Frequent Blackboard outages demand conscious use
It is difficult to graduate from Carnegie Mellon without taking classes that require Blackboard. Carnegie Mellon students can access a customized version of the website through their Andrew accounts.
However, as of late this website has been more of a curse than a blessing. Frequent outages and planned downtimes that last longer than anticipated have plagued the system and frustrated users for weeks. This semester alone, there have been approximately eight downtimes. The latest outage occurred on Feb. 26, according to Blackboard’s downtime log, which can be found at www.cmu.edu/blackboard/downtime.
While these problems are being addressed and hopefuly remedied, students and teachers alike should still be conscious of how and when they use the website.
Professors and students should take into account that Blackboard already reminds users to have backups of every necessary file and to plan alternative ways to collect work.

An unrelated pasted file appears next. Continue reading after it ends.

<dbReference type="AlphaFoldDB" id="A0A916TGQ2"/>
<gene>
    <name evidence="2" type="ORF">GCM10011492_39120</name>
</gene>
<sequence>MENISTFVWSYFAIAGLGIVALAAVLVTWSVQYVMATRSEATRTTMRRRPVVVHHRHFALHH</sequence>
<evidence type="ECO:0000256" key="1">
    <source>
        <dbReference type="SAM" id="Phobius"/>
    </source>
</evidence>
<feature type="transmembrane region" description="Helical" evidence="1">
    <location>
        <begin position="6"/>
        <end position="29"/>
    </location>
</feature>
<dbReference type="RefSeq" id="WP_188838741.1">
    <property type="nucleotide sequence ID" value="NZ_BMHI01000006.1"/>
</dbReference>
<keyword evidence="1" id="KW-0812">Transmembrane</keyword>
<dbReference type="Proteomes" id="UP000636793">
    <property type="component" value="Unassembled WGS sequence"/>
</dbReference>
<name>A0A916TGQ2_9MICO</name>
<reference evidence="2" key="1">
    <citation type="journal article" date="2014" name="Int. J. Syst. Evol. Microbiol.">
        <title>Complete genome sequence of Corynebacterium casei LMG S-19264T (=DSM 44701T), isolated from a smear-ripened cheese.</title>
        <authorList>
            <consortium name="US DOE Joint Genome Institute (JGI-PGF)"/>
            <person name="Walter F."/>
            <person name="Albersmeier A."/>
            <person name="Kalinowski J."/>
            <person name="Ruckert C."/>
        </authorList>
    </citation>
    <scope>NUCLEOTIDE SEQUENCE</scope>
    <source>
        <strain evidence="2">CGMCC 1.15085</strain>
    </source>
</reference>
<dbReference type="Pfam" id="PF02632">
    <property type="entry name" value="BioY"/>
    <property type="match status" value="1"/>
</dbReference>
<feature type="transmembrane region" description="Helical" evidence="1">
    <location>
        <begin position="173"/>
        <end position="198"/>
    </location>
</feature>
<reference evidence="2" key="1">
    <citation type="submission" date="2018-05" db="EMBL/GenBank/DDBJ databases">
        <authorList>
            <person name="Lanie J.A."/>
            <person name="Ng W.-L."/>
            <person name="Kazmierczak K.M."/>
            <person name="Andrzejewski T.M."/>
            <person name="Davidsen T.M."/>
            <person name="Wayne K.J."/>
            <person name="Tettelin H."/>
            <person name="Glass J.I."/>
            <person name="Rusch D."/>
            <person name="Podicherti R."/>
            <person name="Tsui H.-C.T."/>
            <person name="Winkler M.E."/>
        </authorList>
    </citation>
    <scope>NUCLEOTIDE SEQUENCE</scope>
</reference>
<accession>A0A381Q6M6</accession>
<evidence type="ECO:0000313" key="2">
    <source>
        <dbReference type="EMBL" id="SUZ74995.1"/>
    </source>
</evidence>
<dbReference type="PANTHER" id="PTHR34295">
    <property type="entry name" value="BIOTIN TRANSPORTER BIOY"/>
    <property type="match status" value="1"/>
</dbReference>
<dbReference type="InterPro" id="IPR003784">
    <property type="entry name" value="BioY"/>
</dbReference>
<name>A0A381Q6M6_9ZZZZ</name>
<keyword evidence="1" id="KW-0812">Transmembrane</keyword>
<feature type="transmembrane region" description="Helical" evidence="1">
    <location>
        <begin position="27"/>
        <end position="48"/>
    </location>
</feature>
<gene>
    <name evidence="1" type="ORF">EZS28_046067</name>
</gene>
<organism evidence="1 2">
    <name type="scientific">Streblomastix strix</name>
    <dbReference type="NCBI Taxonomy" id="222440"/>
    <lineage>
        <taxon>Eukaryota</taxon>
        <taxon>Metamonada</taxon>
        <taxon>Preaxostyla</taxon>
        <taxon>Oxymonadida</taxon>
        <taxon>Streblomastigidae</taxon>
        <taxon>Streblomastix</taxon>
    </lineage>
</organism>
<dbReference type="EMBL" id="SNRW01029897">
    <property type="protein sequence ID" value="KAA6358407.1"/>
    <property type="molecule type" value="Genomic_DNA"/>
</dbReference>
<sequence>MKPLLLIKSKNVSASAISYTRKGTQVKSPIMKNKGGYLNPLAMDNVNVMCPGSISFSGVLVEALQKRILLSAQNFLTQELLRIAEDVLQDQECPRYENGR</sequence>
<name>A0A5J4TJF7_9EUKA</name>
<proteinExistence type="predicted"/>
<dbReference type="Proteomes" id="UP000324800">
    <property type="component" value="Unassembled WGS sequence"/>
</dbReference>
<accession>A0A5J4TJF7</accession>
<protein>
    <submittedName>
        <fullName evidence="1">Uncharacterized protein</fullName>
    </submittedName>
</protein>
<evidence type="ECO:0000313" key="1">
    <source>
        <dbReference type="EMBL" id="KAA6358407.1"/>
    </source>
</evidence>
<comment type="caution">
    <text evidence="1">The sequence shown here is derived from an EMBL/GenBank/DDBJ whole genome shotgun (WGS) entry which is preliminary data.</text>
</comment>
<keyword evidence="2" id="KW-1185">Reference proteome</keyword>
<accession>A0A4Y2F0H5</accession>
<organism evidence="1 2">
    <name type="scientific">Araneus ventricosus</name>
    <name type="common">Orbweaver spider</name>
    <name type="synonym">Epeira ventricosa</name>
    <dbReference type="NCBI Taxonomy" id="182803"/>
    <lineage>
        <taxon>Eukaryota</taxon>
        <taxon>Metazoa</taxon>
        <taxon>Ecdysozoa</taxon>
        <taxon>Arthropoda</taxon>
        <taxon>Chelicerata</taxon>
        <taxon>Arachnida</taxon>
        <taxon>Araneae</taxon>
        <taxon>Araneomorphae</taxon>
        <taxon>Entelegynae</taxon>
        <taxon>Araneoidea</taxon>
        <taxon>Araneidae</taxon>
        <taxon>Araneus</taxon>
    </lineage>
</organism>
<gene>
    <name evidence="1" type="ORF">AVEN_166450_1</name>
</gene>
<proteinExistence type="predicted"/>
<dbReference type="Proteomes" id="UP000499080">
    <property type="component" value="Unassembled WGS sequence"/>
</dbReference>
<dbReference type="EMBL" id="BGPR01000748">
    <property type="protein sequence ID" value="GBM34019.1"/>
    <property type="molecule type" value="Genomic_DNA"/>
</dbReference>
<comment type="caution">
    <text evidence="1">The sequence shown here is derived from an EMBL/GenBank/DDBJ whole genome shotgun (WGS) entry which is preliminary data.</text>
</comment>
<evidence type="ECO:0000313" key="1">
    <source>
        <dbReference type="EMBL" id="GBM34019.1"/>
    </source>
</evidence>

Instructors should provide some degree of leniency to students who are faced with Blackboard issues outside of their control, especially if they use Blackboard to collect work. Alternatively, professors could email students necessary documents or links they would normally put on Blackboard until the outages and downtimes have ended.
By relying less on Blackboard, professors ensure that their proposed class schedules are not interrupted.Likewise, students should take the current unreliability of Blackboard into account and do as much of their work offline as possible, uploading and downloading their documents at the earliest possible opportunity.
Students should download instructions or save links for assignments the day the professor announces that the materials are on Blackboard. By ensuring that they have the necessary items to complete assignments on their computers, students do not risk their ability to access the material the night before assignments are due.
While the reliability of Blackboard over the past few weeks has been troubling, we can only hope that lack of access to the website does not get in the way of students’ educations.